Honda's hydrogen fuel-cell
based FCX prototype has been making the rounds on the auto show circuit for
quite some time now. Honda is looking to trade-in the bright lights and show
floor turntable for bumper-to-bumper traffic and left lane hogs with a production
version of the four-door sedan.
Honda won't say just how many of the vehicles they will make
available to John Q. Public, but there are only 20 current-generation
Honda fuel-cell prototypes traveling America’s roads. Most are being used by
government fleets, while just two are in the hands of actual consumers who
lease them for $500 USD per month.
"The consumer focus is where we need to put more
attention," stated Steve Ellis, a fuel-cell marketing manager for Honda.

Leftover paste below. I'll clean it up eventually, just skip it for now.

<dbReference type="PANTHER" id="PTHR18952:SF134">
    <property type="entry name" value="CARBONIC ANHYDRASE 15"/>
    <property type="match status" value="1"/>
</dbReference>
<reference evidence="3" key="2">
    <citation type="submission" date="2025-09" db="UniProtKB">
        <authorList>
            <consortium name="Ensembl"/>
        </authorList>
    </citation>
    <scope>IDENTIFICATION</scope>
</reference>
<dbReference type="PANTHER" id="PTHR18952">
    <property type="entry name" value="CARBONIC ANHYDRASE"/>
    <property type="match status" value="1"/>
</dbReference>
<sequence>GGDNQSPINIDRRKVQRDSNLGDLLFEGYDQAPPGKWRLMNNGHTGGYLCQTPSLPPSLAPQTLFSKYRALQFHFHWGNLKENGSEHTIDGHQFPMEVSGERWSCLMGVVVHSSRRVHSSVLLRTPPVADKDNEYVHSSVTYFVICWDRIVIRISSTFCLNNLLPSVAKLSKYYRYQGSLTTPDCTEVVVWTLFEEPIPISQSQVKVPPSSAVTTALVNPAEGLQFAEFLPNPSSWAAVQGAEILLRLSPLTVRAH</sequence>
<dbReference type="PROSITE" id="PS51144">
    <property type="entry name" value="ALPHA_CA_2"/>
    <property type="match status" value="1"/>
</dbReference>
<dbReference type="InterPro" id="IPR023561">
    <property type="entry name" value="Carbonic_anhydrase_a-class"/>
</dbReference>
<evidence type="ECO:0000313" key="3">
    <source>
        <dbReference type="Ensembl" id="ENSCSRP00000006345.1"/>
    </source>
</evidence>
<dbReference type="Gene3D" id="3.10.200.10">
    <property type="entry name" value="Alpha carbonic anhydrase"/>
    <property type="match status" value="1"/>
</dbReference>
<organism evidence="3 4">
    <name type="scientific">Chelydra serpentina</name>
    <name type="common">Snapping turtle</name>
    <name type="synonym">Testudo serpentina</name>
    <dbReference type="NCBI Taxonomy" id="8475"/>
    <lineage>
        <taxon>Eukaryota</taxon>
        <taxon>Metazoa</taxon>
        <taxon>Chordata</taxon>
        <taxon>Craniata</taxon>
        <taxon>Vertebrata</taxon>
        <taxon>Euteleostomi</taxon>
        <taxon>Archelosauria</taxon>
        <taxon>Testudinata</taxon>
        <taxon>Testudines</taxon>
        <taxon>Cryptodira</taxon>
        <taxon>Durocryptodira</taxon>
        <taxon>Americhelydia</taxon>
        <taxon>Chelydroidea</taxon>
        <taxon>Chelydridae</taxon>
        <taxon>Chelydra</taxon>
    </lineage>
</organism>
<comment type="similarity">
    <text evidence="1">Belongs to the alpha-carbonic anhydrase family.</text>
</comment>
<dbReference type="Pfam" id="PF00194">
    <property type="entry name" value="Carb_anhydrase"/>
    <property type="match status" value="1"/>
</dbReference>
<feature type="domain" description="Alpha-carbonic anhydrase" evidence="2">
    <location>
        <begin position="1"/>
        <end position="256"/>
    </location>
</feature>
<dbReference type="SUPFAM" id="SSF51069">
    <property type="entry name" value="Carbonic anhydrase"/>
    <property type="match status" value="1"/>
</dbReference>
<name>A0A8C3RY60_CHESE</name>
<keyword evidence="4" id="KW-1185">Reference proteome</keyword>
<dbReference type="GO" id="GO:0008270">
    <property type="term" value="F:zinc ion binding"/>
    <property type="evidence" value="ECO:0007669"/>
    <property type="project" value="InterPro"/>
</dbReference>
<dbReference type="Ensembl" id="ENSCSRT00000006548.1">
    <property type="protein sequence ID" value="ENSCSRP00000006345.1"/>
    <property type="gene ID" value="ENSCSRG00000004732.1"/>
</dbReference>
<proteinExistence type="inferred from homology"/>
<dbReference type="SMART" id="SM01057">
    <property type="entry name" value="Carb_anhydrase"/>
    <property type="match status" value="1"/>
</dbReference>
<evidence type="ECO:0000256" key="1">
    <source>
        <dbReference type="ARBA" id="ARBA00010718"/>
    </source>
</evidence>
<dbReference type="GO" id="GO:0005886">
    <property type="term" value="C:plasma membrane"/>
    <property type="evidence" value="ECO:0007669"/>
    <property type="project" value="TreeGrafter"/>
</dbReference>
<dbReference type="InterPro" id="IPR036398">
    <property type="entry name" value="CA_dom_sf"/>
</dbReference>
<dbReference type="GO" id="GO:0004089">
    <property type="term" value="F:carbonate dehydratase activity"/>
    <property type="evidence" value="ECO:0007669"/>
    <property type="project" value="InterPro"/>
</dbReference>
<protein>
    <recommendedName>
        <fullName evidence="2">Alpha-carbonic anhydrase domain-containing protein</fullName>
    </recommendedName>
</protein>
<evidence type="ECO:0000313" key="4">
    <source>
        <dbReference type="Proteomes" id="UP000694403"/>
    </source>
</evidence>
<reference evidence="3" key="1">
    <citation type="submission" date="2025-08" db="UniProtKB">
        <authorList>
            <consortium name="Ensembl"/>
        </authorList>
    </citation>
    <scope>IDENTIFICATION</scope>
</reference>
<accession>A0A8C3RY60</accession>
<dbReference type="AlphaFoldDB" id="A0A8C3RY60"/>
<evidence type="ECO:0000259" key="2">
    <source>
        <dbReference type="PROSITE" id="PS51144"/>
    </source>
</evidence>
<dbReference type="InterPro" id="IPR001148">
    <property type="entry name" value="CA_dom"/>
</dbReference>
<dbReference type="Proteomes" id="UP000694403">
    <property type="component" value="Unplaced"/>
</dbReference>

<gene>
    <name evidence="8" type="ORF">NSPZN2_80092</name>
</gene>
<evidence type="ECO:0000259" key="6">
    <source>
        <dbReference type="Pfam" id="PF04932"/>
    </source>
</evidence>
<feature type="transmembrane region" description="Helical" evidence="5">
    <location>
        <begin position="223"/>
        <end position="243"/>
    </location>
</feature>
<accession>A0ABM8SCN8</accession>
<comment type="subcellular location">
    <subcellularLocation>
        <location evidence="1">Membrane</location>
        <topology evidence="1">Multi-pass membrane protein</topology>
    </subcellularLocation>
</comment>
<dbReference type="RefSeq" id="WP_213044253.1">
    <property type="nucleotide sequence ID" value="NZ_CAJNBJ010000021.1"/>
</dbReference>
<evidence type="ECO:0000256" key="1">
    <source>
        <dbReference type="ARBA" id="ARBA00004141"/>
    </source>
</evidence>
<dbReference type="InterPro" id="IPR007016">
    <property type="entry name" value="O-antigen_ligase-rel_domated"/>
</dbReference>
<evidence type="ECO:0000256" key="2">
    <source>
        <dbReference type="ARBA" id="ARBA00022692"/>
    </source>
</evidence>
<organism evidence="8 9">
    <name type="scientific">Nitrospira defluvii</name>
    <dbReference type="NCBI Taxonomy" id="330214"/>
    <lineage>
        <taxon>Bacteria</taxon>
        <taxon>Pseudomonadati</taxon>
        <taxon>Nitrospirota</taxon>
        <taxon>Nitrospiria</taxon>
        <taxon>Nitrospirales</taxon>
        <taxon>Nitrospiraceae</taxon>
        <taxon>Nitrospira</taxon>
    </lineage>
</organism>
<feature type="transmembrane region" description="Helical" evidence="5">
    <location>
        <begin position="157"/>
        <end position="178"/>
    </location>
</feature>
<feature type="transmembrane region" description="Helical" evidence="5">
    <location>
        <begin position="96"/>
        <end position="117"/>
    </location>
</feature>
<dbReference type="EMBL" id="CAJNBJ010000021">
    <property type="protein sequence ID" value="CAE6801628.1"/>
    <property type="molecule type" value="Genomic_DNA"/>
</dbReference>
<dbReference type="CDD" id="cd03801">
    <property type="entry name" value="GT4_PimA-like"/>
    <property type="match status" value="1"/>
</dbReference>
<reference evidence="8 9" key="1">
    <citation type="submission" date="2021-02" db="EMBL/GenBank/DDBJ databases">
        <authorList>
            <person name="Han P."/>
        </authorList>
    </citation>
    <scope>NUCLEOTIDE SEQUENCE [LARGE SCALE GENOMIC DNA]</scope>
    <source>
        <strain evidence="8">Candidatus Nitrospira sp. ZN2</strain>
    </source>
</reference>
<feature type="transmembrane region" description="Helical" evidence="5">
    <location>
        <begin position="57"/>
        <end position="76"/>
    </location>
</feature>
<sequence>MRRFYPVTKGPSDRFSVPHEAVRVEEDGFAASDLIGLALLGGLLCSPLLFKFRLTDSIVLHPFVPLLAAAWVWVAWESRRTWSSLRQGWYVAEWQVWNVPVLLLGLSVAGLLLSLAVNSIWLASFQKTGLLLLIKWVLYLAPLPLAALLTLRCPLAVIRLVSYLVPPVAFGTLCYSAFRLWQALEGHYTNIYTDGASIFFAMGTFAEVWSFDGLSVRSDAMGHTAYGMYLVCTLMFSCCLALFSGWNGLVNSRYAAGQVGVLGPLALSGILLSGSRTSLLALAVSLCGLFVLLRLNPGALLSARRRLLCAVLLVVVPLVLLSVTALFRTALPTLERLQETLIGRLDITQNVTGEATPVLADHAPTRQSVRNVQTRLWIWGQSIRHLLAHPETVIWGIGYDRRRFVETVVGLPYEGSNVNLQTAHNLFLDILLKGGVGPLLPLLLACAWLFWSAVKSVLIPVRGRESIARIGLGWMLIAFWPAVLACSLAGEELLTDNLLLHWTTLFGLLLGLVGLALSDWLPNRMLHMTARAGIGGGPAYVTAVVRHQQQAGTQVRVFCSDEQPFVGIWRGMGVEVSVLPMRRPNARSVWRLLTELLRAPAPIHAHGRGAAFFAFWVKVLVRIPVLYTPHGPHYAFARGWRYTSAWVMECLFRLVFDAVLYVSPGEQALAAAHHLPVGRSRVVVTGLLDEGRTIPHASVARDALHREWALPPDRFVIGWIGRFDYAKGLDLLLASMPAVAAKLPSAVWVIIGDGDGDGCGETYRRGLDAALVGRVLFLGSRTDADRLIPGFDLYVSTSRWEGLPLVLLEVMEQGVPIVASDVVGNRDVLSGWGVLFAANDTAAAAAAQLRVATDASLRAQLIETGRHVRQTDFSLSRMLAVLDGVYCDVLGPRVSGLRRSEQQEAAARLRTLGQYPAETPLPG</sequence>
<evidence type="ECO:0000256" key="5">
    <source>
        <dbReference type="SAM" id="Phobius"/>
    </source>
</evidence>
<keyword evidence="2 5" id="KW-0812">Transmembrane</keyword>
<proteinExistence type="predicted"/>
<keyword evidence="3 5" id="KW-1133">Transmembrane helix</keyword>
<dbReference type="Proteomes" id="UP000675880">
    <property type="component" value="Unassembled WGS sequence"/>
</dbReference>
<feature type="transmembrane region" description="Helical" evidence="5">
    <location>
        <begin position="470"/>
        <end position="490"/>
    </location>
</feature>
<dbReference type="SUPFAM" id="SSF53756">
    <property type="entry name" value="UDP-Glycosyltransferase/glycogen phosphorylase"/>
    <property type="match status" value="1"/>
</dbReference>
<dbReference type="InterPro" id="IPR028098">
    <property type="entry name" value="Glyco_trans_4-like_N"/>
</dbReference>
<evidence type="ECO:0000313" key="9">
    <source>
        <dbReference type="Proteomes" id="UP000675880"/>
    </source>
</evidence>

"We started with fleets, added a few consumers, now we're going to swing
Honda's FCX prototype uses a 95kW (127HP) electric motor
which is powered by a 100kW Proton Exchange Membrane Fuel Cell (PEFC), 171
liter hydrogen fuel tank and a bank of lithium-ion batteries. When working
together, the powertrain is able to power the FCX up to a top speed of 100MPH.
The FCX also has an estimated 68MPG and a range of 270 miles. Motor
Trend pegged 0-60 acceleration at 9.0 seconds -- roughly that of a
current-generation Honda Civic with a 140HP 1.8 liter internal combustion
In other Honda news, the Japanese company is also looking to
introduce another hybrid car in the sub-$25,000 price range. The vehicle will
feature "unique styling" in the same vein as Toyota's Prius. Honda
admits that sales of its Civic Hybrid have lagged behind those of the Toyota Prius mainly
due to its more pedestrian looks that don't set it apart enough from
garden-variety ICE Civics (save for the whacky
Honda sold just 31,253 Civic Hybrids during 2006. Toyota’s
Prius, on the other hand, saw 2006 sales of 106,971 units making it Toyota’s
third-best selling car behind the Camry (448,445 units) and Corolla (387,388